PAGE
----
Over the past decade, the gaming industry has evolved into one of the hottest sectors of mobile internet services.  VentureBeat recently reported that in the trailing twelve months of Q3 2014, gaming accounted for $18 billion in trade exits and IPOs.  A prime example of this is Amazon’s acquisition of game-livestreaming startup Twitch for $970 million in August of this year. Gaming is also currently one of the more profitable parts of the mobile internet sector, boasting an average 9.9x return on a three year investment.

Venture capitalists have recognized this trend and many of their portfolios now contain a sizable slice of gaming companies.  In October, VentureBeat reported that the gaming industry took in $1.1 billion in new investments over the past year.  Earlier this month, Execution Labs, a Canadian-based accelerator for gaming startups raised $5.3 million to invest in new gaming projects.  Next Games, which develops mobile games like the much-anticipated The Walking Dead, raised $6 million earlier this year from investors including IDG Ventures, Lowercase Capital, and the company’s original investor, Jari Ovaskainen, who was also an early investor in Supercell.

Some companies have brought in particularly large sums in later-stage financings. Playstudios, a maker of social casino games, announced in October that it had raised $20 million in a third round of funding led by Jafco Ventures.  Plain Vanilla, a mobile games company based in Iceland that offers a real-time social trivia platform for mobile devices, raised $22 million in December 2013.

Companies that focus on gaming technology, rather than the actual games themselves, have also received substantial financial backing.  DeltaDNA raised $3 million for its game analytics platform that helps gaming companies better market their products toward specific types of gamers and tech startup Overdog raised $1.8 million to develop an app for a second platform that matches Xbox players based on their interests.  In addition, InContext Solutions, a 3D virtual simulation technology company, announced in August that it raised $12 million in Series D funding to increase its global presence and its flagship product, ShopperMX.

Making headlines for 2014, Magic Leap, a Florida-based startup, raised $542 million in a Series B financing round led by Google (versus Google Capital or Google Ventures) last month, to complete its product development and commercialize what its CEO Rony Abovitz describes as a “hardware, software, firmware, and development platform” for “cinematic reality”. Other investors included Qualcomm, Legendary Entertainment, Andreessen Horowitz, and Kleiner Perkins.   Many commentators have opined that the potential applicability of the technology is not limited to any one field. This may explain the valuation of Magic Leap, which at approximately $2 billion (as the Series B investment round was a minority investment) rivals the valuation of Oculus Rift.  However, Magic Leap currently has no revenue and no products available on the market.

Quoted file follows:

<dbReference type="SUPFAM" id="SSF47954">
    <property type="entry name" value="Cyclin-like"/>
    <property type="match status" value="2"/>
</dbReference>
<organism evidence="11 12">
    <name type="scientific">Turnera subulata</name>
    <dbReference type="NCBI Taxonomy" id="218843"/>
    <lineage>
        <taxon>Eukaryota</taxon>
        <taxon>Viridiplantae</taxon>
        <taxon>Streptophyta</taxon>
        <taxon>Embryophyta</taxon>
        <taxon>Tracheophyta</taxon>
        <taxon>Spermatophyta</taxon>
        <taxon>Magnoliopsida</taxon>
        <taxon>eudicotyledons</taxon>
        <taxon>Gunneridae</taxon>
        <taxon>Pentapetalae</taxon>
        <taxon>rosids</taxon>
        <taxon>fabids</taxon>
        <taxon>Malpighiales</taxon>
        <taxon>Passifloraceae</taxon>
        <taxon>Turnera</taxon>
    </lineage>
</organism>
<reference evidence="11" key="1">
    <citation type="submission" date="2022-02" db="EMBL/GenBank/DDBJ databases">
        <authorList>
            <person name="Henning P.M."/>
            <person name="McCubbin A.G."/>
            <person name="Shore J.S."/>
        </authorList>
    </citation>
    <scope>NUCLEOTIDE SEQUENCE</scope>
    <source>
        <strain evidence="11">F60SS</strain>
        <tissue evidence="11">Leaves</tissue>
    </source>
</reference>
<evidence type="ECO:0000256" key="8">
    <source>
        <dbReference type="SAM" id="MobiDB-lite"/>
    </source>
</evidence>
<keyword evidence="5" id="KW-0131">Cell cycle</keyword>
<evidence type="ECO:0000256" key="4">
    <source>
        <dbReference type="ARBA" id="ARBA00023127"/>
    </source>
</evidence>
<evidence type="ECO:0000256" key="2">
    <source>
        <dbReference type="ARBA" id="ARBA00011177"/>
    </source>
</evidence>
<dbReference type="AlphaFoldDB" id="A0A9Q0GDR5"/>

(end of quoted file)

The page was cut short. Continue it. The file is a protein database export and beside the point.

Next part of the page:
Magic Leap’s secrecy around its product development has left many industry commentators speculating, but what little has been released implicates a variety of possible uses in interactive entertainment.  Magic Leap’s website shows a dancing animated elephant elevated above human hands, described as a mixture of reality and virtual reality, or cinematic reality. In a written release from February, Abovitz described that Magic Leap is making “what we believe will be the most natural and human-friendly wearable computing interface in the world.” Company insiders have distinguished Magic Leap’s product from virtual reality products, which provide flat images floating in space at a set distance, noting that Magic Leap’s product will provide integrated 3D digital objects that look like physical objects appearing in the real world.

As game technology continues to capture our imagination, we anticipate that 2015 will see similar levels of activity and growing demand for higher quality game play experiences.